When a couple decides to part ways, the process that follows can be emotionally charged, taxing — both psychologically and potentially financially — and difficult for most people. Divorce is not easy. Various issues may dominate a divorce proceeding ranging from child custody to property division. But, what are the consequences of infidelity in a marriage? What impact, if any, does it have on the divorce proceedings?
In order to understand how infidelity may impact a divorce proceeding, it is first and foremost important to know that all states in the US, including Michigan, follow no-fault divorce law. This means that the spouse who files for a divorce does not have to prove any fault on the part of the other spouse. The typical reason that most divorcing couples cite is irreconcilable differences. Courts do not consider blame and apply formulas in place to determine any child support and alimony obligations. However, infidelity clauses are sometimes included in prenuptial agreements.
If a prenuptial agreement between a couple has an infidelity clause which clearly states the consequences of infidelity, such as a monetary award if one spouse finds another spouse in a compromising situation or has concrete evidence of cheating, then the prenuptial agreement will be honored. In fact, in one case, the prenuptial agreement noted that if the husband cheated, and the wife was able to prove it, then she would control all of her husband’s real estate holdings. The wife is now in control of her ex-husband’s real estate holdings.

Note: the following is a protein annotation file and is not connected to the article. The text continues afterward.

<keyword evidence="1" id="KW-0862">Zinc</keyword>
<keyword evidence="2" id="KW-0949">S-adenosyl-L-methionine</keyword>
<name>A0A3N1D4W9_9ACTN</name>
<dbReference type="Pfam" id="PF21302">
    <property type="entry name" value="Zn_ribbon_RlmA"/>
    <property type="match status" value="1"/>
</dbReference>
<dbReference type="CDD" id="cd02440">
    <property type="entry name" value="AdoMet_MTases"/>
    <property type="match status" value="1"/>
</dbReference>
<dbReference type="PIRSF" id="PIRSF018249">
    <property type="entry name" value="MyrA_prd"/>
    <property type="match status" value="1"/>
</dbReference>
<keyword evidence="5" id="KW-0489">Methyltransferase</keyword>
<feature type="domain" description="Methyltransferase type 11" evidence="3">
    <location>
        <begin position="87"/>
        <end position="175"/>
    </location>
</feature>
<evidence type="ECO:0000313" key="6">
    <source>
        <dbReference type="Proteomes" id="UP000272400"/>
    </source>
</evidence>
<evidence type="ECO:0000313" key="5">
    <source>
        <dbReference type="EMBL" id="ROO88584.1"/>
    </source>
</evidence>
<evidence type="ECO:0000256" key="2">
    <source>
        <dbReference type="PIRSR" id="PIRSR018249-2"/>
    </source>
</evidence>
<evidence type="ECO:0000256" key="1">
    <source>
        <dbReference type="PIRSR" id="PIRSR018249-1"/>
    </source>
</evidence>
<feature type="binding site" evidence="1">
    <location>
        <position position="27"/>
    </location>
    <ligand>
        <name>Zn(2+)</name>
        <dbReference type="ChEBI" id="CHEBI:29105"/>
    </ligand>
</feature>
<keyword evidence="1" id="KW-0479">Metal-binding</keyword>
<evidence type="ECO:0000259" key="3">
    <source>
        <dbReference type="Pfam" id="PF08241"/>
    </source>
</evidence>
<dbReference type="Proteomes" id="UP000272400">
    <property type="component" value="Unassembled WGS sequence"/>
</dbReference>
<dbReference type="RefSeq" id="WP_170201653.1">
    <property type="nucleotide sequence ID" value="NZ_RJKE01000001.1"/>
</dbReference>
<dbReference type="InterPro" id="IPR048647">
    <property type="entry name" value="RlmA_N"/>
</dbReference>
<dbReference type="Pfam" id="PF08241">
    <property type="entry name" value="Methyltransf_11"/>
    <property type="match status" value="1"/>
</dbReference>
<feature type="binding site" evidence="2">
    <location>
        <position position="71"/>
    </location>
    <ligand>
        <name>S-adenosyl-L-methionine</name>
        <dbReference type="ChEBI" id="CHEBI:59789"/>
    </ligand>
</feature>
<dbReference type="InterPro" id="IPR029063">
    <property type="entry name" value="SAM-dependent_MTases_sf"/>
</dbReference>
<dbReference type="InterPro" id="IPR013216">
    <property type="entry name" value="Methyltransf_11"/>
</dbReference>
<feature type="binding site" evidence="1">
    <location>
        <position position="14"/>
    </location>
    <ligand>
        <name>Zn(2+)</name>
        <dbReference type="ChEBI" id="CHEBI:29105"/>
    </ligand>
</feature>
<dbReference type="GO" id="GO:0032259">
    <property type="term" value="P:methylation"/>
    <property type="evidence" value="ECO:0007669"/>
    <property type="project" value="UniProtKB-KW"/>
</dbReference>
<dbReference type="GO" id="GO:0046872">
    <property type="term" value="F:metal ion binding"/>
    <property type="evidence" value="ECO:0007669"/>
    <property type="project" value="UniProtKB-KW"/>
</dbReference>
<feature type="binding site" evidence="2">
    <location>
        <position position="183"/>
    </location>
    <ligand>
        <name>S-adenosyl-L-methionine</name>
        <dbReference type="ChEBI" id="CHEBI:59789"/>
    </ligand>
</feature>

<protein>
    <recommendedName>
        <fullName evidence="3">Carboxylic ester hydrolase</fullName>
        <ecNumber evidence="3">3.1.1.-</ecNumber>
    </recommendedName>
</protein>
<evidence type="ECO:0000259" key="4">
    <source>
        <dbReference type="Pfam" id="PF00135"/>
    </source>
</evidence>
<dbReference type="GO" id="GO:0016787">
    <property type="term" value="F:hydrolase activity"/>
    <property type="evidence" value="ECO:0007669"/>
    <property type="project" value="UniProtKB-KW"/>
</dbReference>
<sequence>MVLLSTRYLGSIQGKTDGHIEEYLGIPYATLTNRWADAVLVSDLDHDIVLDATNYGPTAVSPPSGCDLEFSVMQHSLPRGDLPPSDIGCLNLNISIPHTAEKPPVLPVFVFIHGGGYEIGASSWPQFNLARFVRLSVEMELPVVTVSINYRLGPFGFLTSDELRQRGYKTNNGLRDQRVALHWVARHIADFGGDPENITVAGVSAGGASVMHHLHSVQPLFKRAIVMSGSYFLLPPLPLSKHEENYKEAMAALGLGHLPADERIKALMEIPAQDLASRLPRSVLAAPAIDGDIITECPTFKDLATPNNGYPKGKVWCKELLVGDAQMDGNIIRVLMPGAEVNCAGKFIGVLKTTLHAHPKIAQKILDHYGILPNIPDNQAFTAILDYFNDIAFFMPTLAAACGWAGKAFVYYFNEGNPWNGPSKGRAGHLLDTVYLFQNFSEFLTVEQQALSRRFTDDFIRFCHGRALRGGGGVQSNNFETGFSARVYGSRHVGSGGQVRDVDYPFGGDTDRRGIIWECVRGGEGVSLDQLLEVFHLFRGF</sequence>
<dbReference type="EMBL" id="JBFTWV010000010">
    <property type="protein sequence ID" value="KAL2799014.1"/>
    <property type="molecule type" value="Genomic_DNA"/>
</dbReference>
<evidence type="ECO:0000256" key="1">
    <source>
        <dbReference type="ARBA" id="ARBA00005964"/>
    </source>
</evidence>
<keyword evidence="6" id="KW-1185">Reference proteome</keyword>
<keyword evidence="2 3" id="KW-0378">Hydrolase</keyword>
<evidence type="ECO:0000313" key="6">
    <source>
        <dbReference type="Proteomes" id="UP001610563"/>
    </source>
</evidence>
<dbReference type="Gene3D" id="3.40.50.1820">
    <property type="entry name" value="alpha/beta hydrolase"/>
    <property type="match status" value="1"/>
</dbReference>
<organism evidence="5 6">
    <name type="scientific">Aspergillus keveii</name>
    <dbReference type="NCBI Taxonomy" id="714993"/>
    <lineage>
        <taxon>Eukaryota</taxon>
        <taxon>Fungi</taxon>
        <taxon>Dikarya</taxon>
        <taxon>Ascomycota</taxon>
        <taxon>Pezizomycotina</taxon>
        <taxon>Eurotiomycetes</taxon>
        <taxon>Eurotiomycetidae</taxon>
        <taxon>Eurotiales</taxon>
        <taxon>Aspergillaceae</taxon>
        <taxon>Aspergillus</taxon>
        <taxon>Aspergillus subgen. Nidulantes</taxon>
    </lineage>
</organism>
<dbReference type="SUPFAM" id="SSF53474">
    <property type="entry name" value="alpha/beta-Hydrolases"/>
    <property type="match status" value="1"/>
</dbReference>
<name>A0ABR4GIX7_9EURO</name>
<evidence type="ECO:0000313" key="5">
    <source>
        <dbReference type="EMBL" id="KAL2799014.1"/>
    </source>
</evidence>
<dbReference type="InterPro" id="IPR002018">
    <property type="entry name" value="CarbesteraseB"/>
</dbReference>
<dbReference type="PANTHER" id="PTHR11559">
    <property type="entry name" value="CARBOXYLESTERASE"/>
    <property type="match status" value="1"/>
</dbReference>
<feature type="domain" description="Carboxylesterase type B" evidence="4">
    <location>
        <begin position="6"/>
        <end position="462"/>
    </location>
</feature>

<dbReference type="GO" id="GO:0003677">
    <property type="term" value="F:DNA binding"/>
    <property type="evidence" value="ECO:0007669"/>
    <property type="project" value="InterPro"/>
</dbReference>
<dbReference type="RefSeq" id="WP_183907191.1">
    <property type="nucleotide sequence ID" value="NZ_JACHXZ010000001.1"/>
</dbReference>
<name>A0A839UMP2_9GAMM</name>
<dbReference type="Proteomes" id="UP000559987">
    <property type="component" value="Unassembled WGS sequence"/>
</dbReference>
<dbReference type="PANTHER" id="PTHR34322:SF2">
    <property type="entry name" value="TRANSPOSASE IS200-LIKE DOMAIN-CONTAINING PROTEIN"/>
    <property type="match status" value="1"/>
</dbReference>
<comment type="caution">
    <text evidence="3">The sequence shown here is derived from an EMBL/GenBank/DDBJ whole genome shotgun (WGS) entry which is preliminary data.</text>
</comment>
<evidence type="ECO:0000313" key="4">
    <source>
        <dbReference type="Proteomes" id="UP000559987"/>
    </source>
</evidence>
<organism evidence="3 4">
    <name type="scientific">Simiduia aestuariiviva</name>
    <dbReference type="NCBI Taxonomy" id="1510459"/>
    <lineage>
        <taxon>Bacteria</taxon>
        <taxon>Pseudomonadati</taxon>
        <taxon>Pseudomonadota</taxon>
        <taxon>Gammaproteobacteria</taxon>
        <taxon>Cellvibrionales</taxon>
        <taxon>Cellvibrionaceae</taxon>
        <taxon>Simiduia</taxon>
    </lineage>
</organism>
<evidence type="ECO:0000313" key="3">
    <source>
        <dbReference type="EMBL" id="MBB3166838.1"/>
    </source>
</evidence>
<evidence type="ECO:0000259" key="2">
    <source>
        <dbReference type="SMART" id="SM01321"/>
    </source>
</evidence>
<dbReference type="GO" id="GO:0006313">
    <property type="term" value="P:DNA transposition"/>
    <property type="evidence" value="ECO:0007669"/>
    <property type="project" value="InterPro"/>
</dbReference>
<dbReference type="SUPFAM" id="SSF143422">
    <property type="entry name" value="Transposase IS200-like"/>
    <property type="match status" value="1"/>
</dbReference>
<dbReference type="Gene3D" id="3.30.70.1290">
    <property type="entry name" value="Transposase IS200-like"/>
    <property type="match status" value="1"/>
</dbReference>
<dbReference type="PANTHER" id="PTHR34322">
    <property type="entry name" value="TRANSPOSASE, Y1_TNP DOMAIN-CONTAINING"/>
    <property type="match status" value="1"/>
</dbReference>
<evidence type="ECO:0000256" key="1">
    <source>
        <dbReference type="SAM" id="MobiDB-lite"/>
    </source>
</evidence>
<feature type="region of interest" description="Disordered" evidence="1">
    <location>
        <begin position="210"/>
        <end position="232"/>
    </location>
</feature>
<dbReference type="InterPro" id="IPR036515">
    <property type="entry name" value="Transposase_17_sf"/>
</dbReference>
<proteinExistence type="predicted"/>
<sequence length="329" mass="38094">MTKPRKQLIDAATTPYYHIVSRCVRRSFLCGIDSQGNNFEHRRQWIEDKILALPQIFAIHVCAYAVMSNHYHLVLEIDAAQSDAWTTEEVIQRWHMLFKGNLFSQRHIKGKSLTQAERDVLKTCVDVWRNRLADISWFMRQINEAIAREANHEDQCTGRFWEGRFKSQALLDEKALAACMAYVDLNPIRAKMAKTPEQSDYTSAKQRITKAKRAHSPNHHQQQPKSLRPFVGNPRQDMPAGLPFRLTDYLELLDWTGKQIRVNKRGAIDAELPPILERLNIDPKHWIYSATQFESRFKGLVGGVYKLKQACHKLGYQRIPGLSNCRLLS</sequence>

Further, it is important for a divorcing couple to consider the cost and affordability of divorce in light of financial resources available. In essence, in a no-fault state like Michigan, infidelity in the marriage does not matter. But, if a couple has an infidelity clause in its prenuptial agreement, a court may honor it and one person may be entitled to a financial award. It is important to seek expert legal advice in these matters to decide if a prenuptial agreement is right for one’s situation and if a prenuptial is already in place, to determine if a court will accept its terms.
Source: Sowetan, “Does cheating cost you in a divorce?,” Geoff Williams, Dec. 19, 2012